GrandTen and Trillium Have Teamed Up on a Small Batch Whiskey

The tiny, 60-bottle project, will be released on October 17.
grand ten distilling

Photo by Chris Hughes

It’s a phenomenon you see often at craft breweries: people lining up for the chance at some rare triple IPA or barrel-aged imperial stout. But GrandTen cofounder Matt Nuernberger admits those types of exaggerated, frenzy-inducing releases are an anomaly in the craft distilling world.

“The following for craft beer isn’t quite the same as it is with craft spirits,” Nuernberger says. “I think these releases are pretty rare. It’s something we’ve been seeing in craft beer for a while now—these limited edition, one-bottle-per-person kind of events where people line up around the block. I only know of one other distillery out in Colorado [Stranahan’s] that does that, but overall, this is pretty new for the industry.”

That’s almost certain to change next week when GrandTen releases their new collaborative project with Trillium Brewing, a small batch whiskey that amounted to just 12 gallons worth of product. If you’re doing the math, that’s less than 60 bottles.

The two Boston businesses have long been friends and have discussed working together on a special project, but the possibility hadn’t presented itself until a year ago when Nuernberger approached Trillium brewmaster JC Tetreault about purchasing some of their pre-fermented product and distilling it down into a whiskey.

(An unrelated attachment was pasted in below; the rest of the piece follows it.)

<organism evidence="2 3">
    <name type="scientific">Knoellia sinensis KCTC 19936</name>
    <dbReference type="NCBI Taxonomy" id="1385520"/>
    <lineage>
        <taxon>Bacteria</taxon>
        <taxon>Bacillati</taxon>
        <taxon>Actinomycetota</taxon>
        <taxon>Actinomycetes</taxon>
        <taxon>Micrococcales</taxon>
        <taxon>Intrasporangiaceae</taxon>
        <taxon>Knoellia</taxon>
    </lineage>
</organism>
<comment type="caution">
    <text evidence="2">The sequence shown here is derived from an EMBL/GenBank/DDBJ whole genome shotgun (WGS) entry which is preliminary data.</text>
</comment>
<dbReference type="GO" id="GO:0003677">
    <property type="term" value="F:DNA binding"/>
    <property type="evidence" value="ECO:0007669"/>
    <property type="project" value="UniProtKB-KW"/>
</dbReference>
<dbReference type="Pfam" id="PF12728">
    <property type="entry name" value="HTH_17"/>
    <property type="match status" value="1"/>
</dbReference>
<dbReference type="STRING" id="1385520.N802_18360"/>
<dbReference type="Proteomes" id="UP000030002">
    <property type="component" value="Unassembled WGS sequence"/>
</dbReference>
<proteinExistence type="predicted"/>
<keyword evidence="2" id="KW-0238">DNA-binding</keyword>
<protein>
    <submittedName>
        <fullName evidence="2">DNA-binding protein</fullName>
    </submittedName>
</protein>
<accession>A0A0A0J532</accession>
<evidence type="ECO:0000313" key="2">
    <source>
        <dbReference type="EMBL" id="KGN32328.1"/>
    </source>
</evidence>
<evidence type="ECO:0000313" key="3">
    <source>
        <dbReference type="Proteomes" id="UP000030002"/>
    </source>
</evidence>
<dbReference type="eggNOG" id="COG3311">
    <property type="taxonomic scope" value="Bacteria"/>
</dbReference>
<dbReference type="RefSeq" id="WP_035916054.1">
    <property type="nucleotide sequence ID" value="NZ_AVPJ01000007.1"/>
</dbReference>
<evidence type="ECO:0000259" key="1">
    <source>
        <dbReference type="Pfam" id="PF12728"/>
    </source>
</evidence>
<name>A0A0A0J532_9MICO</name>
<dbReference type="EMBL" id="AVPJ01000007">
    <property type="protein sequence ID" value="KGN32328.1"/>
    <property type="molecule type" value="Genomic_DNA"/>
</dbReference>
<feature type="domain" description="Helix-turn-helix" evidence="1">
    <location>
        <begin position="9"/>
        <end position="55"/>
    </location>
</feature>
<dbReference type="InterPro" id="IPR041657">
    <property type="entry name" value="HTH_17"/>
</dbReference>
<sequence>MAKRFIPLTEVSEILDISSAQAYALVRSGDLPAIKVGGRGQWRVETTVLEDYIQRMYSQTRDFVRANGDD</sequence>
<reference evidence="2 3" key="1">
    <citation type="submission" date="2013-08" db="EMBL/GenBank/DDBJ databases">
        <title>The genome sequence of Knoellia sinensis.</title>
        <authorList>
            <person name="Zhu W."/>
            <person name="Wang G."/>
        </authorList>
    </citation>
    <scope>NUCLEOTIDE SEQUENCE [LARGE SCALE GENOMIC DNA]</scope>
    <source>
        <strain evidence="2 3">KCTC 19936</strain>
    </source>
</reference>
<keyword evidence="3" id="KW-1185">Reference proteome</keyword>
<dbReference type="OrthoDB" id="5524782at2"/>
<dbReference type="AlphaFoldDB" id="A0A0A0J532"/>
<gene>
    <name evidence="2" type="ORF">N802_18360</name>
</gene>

“We both started out at roughly the same time and we’re only about a mile apart from each other, so we’ve very friendly and communicate often,” Nuernberger says. “It was an opportunity that just kind of presented itself. We talked to them about making a whiskey together and the stars finally aligned.”

Nuernberger and his partner, Spencer McMinn, traveled down to Tetreault’s Fort Point brewery and picked up an un-hopped batch of  Trillium’s signature farmhouse ale—or what Nuernberger describes as “barley soup”—and transported it back to their Southie headquarters.  From there, the two distilled down the raw beer and oak-aged the whiskey for one year.

“All whiskey at one point is beer,” Nuernberger says. “Fermented grains is what you use to make whiskey, so essentially you’re brewing a really basic beer when you make whiskey. It’s nothing exotic like you see coming out of craft brewing today. Also, we avoided hops since I don’t think they come across well in the distillation process.”

GrandTen anticipates releasing the project, which is a part of their small batch 383 series, on October 17 during their regular Friday Night Flights! event. The whiskey is available in two proofs (91.6 or 105) and each bottle will be hand-numbered and signed by McMinn. If all goes well, Nuernberger says he could see them duplicating the project with other Massachusetts breweries.

“I’m a little nervous about it, honestly,” Nuernberger says. “I want it to be a hit, but I also don’t want it to sell out in the first day. I’ll be bummed if everyone who wants to taste this doesn’t get the opportunity.”

$55 (91.6 proof) or $70 (105 proof), 383 Dorchester Ave., Boston; 617-269-0497 or grandten.com


Christopher Hughes Chris Hughes, Food Editor at Boston Magazine chughes@bostonmagazine.com